All the world’s eyes will be on Brazil in August, when Rio de Janeiro hosts South America’s first Olympics ever. Yet for most of Brazil’s 200 million citizens, the Summer Games will amount to little more than 16 days of distraction from a worsening economic crisis that saw inflation hit 10 percent and GDP shrink by 3 percent in 2015.

Nor will the upcoming XXXI Olympiad do much for Brazilian President Dilma Rousseff, whose government is mired in various corruption scandals that at best have left her deeply unpopular, and at worst could lead to her eventual impeachment.

Meanwhile, Rousseff’s predecessor and mentor, Luiz Inácio Lula da Silva, has come under increased scrutiny of late, also for influence-peddling. And in September, Standard & Poor’s downgraded Brazil’s sovereign debt to junk, further threatening the government’s credibility with foreign investors.

On the surface at least, Luiz Alberto Figueiredo Machado, Brazil’s ambassador in Washington, doesn’t seem terribly worried — either about where the ongoing inquiries may lead, or about what economists already consider Brazil’s worst recession in 25 years, following a decade of supersonic growth that made the country one of the most enviable emerging economies in the world.

“What you see is democracy at work. You see a country with strong institutions that are investigating and prosecuting persons accused of corruption,” the ambassador told us. “Some of them are very important businesspeople; some belong to political parties. It’s a victory for Brazilian society to see that independent, impartial institutions are doing their jobs.”

Figueiredo, 60, was Rousseff’s foreign minister for a year and a half before assuming his current post Jan. 1, 2015. He spoke to The Washington Diplomat from his office at the recently remodeled Brazilian Embassy off Massachusetts Avenue.

“Other countries went through similar investigations of wrongdoing in the past. What is important is that this is not a crisis,” he insisted. “Not doing so would be a crisis, because then the institutions would not be working independently.”

The fact is that Brazil’s first woman president, who narrowly won a 2014 runoff election, has seen her approval ratings dip as low as 8 percent as federal investigators probe a massive kickback scheme at state-run oil giant Petrobras. Complicating matters is the 68-year-old president’s role as chairwoman of Petrobras during many of the seven years the alleged corruption took place. Prosecutors say the company approved inflated contracts to suppliers and subcontractors in exchange for $1.6 billion in kickbacks.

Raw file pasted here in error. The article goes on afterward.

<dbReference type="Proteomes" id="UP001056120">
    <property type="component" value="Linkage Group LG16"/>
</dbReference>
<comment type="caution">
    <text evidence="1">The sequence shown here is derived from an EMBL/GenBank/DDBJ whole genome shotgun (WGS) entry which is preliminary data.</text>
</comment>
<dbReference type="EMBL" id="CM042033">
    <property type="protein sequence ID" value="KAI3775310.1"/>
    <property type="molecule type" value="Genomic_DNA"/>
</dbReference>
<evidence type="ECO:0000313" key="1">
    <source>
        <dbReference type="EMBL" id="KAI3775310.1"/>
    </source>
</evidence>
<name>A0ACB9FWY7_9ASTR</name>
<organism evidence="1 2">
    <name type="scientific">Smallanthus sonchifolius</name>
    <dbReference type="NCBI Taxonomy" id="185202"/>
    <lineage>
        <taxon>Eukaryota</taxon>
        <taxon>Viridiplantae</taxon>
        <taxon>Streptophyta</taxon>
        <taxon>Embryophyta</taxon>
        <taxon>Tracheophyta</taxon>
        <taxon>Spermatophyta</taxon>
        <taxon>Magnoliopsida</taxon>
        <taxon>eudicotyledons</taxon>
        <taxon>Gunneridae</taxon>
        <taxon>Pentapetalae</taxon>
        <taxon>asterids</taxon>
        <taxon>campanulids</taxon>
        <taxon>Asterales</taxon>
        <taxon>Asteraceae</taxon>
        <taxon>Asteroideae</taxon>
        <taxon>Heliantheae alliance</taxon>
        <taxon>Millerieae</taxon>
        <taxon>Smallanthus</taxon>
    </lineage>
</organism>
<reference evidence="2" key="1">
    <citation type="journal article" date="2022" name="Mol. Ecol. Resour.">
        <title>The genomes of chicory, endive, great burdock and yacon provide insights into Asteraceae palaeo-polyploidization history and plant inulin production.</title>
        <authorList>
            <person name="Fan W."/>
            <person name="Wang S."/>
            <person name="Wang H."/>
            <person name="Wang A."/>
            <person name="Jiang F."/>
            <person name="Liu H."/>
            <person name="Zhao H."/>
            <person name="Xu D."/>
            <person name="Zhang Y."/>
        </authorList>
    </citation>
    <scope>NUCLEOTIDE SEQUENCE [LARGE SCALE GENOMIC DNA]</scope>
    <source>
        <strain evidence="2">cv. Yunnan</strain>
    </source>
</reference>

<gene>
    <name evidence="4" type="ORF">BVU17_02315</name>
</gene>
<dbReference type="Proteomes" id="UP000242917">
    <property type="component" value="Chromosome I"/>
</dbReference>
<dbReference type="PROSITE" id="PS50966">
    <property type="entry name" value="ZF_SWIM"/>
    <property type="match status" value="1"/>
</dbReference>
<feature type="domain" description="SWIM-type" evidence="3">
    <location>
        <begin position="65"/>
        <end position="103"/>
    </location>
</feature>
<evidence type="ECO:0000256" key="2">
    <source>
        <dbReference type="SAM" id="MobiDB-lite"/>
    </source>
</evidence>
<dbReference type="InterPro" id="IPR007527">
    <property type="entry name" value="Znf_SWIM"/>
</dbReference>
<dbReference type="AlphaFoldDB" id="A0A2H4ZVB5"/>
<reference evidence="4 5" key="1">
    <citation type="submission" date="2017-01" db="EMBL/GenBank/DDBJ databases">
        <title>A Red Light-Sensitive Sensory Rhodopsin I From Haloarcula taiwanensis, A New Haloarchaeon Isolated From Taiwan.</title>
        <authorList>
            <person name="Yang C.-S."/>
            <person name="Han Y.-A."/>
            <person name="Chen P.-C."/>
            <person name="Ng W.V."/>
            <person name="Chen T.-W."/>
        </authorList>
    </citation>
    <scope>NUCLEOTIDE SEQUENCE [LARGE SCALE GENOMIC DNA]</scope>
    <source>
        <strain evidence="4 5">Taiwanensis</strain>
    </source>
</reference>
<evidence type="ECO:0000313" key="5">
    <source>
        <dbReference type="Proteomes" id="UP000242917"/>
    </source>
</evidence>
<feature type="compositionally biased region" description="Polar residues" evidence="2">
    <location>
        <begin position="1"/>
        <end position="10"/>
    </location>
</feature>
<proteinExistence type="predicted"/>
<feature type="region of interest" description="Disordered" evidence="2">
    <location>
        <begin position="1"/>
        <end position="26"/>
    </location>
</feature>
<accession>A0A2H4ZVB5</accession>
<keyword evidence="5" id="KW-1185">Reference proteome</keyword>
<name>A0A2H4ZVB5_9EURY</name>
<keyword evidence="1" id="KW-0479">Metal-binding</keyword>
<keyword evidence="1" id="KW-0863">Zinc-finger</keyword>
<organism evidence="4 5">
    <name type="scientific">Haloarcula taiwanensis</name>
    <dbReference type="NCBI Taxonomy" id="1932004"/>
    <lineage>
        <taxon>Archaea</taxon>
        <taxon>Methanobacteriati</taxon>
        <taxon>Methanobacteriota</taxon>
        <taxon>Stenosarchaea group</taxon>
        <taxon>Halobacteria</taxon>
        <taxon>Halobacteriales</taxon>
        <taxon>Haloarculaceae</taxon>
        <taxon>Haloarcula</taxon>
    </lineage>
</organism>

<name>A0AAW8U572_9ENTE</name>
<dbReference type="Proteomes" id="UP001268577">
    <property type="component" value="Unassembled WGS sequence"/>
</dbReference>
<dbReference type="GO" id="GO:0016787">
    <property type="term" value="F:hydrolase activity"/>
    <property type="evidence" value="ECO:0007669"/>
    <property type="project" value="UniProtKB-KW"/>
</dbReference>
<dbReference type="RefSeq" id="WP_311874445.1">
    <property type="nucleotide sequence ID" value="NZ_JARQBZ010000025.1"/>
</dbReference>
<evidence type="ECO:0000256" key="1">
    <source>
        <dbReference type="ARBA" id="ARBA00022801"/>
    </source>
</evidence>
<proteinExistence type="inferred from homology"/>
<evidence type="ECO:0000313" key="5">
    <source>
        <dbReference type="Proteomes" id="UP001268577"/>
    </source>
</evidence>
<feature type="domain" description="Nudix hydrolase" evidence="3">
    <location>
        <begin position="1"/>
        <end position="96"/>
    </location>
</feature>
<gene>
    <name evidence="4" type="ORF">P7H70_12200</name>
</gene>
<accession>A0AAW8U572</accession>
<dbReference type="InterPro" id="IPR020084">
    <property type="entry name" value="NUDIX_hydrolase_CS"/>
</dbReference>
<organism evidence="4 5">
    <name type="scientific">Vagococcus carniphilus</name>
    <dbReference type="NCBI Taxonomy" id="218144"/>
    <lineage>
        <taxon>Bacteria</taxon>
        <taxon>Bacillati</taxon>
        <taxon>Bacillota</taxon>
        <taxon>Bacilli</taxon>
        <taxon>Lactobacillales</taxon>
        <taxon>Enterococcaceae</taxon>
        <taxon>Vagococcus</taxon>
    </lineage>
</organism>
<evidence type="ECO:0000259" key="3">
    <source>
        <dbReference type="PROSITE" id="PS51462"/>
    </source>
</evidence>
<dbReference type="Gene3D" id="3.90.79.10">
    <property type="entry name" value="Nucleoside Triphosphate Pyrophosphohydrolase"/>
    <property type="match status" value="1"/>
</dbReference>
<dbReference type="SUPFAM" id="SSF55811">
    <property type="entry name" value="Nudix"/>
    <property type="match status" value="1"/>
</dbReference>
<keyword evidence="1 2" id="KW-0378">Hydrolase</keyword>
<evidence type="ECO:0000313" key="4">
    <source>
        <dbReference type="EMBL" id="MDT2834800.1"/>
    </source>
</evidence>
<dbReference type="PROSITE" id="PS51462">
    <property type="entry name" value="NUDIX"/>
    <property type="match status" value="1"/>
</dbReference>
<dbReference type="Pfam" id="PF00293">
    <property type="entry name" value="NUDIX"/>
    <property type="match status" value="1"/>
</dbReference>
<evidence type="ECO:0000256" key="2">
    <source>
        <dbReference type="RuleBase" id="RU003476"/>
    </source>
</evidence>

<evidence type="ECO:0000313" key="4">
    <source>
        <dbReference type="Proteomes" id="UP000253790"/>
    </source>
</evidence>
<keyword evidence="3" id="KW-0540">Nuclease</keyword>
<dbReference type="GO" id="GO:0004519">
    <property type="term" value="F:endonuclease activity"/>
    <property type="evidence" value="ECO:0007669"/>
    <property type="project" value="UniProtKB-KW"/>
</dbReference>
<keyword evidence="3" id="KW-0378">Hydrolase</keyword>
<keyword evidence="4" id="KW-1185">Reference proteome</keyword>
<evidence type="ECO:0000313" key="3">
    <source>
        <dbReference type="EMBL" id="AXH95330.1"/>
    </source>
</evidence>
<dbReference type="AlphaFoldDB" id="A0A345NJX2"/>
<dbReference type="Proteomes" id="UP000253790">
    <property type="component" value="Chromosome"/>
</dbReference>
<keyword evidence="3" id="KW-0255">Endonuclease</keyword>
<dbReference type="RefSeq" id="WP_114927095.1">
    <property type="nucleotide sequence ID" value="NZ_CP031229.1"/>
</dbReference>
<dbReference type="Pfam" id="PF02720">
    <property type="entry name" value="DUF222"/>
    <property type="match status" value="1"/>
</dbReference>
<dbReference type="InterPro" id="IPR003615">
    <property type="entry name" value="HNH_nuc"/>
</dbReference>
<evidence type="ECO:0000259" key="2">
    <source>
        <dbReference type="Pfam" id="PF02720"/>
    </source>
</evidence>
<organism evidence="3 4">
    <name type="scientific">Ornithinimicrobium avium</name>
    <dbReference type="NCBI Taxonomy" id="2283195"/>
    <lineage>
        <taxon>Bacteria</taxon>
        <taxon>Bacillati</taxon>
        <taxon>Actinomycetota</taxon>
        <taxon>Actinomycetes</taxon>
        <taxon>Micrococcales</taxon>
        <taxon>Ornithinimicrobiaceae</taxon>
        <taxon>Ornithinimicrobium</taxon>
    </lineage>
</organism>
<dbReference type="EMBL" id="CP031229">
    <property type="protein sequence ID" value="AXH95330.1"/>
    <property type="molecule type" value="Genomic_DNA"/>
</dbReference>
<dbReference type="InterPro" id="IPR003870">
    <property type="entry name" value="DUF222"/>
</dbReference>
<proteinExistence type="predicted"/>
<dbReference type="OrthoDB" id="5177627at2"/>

Some 77 percent of Brazilians in a February 2015 poll said their president knew about the corruption, in which over 100 people have been charged with crimes, including one of the country’s wealthiest businessmen and a top senator. That — and the tanking of Brazil’s economy after years of prosperity — led to recent massive demonstrations in a dozen major cities including Brasília, the capital; São Paulo, Brazil’s largest metropolis; and the ambassador’s native Rio, amid calls for her impeachment.

In December, impeachment proceedings against Rousseff began, although the process could take months. On paper, the president has the numbers to stave off what she’s termed a “coup,” but she has suffered prominent defections from within her own party and the courts seem ready to let the process play out. While her fate remains unclear, a special committee would need a two-thirds vote in the House to start an impeachment trial in the Senate — a high bar given the country’s political paralysis.

In the meantime, frustration with Rousseff — and nostalgia for the heady days of Luiz Inácio Lula da Silva — remain widespread. A former Marxist guerilla and technocrat, Rousseff lacks Lula’s political savvy but was handpicked by him to carry on his legacy. Lula presided over an era of impressive economic gains, buoyed in part by high commodity prices. Among other achievements, his administration invested in social programs that lifted tens of millions out of poverty; it slashed hyperinflation; curbed rampant inequality; boosted education and health care; and ushered in a period of stability that saw the former president leave office as a global rock star with sky-high approval ratings.

Underneath the success story, however, lurked deep-seated problems, which exploded in 2013 as millions turned out to denounce rising public transportation fees, particularly in the face of cost overruns related to the 2014 World Cup and 2016 Olympics. The mass protests eventually mushroomed to encompass general dissatisfaction with anemic growth, endemic graft, police brutality and a hodgepodge of other issues. Simmering discontent with Rousseff’s embattled government fueled large-scale protests in 2015 and could trigger more demonstrations ahead of the Olympics, especially as austerity measures and price hikes for electricity and gasoline kick in. But Figueiredo discounts the significance of anti-Dilma sentiment across Brazil.